The Iowa AFL-CIO News May 2015 reports on a Working Families Summit in Ames on the 16th, sponsored by the trade unions and the liberal organization Progress Iowa. Coincidentally or not, the small city of Ames had been for several cycles the site of the Republican Presidential Straw Poll held during spring /summer the year before January’s Iowa Caucuses. This year’s GOP circus has moved west down highway 30 and the next county over, in Boone – population 12,000.
The summit promises that “issues are what can unite us against the money changers who seem to be buying our government and our future. Whether you are a Democrat, Independent, Republican or Green party member, there is broader agreement on many more issues than you hear about in the media. While the parties seem to be interested in courting the money, we need to take the issues and make those who want our votes address our issues.”
We hope so. But our concerns are not a few. Will this be a working class struggle or a mourning for reviving the fortunes of the “middle class” that the labor leadership and the Democrats talk about so often? The new terminology distances us from the class struggle. If “middle class” just means “not rich or poor”, it means nothing at all. Talking about it only hides the real class contradictions. Instead of drumming up support for liberal (and not so liberal) Democrats, labor should spend its time organizing workplaces and fighting in its own name for issues that affect working people.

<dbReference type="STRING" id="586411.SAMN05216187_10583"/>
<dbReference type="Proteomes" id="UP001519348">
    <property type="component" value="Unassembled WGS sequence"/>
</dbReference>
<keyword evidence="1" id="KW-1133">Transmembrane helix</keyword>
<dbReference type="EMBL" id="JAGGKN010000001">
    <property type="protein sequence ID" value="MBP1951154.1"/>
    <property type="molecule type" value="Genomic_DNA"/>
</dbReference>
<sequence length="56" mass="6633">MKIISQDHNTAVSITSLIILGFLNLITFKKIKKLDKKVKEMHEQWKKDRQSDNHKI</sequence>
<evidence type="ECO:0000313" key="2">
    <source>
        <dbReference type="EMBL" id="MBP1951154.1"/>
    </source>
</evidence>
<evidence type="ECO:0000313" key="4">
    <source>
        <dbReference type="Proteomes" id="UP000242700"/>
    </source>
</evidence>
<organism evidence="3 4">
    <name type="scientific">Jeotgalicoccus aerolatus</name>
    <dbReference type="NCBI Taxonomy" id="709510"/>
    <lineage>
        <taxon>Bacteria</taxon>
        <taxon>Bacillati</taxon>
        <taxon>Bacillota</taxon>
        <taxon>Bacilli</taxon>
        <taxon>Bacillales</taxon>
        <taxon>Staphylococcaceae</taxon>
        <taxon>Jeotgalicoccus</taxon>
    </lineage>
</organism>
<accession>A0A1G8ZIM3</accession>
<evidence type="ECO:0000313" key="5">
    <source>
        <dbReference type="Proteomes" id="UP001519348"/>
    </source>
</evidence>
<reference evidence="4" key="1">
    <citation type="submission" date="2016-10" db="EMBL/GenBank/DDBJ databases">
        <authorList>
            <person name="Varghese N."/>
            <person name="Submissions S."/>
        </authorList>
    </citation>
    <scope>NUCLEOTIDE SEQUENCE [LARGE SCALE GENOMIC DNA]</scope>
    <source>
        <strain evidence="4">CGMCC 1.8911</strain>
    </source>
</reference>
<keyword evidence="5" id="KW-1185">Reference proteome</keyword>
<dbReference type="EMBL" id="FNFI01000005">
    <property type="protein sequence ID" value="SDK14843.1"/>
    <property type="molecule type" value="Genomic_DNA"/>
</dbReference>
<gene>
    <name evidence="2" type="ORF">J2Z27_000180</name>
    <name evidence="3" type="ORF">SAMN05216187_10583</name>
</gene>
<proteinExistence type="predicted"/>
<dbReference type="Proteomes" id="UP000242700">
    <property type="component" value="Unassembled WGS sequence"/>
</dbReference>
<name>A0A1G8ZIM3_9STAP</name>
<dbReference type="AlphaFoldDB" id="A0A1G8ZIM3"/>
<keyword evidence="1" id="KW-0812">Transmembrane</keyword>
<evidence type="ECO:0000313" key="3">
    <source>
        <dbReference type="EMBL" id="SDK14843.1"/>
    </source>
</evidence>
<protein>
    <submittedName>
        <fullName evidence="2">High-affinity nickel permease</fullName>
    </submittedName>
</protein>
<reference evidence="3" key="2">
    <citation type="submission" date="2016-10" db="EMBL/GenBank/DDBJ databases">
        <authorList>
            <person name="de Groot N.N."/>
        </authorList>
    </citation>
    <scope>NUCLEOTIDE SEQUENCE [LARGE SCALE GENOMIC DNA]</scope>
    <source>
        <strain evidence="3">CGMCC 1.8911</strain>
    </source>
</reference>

Electoral action is one part of that. The Red Party has endorsed the idea of united socialist candidates against the capitalist parties, including the minor capitalist parties. The Greens and Libertarians aren’t even fully real parties, floating back into the Democrats and Republicans especially during caucus seasons.
Socialists and militant trade unionists should by all means attend these events – but be wary. They’re meant as a way to lead activists into the Democratic camp, but we can use them as a way to push for independent class politics.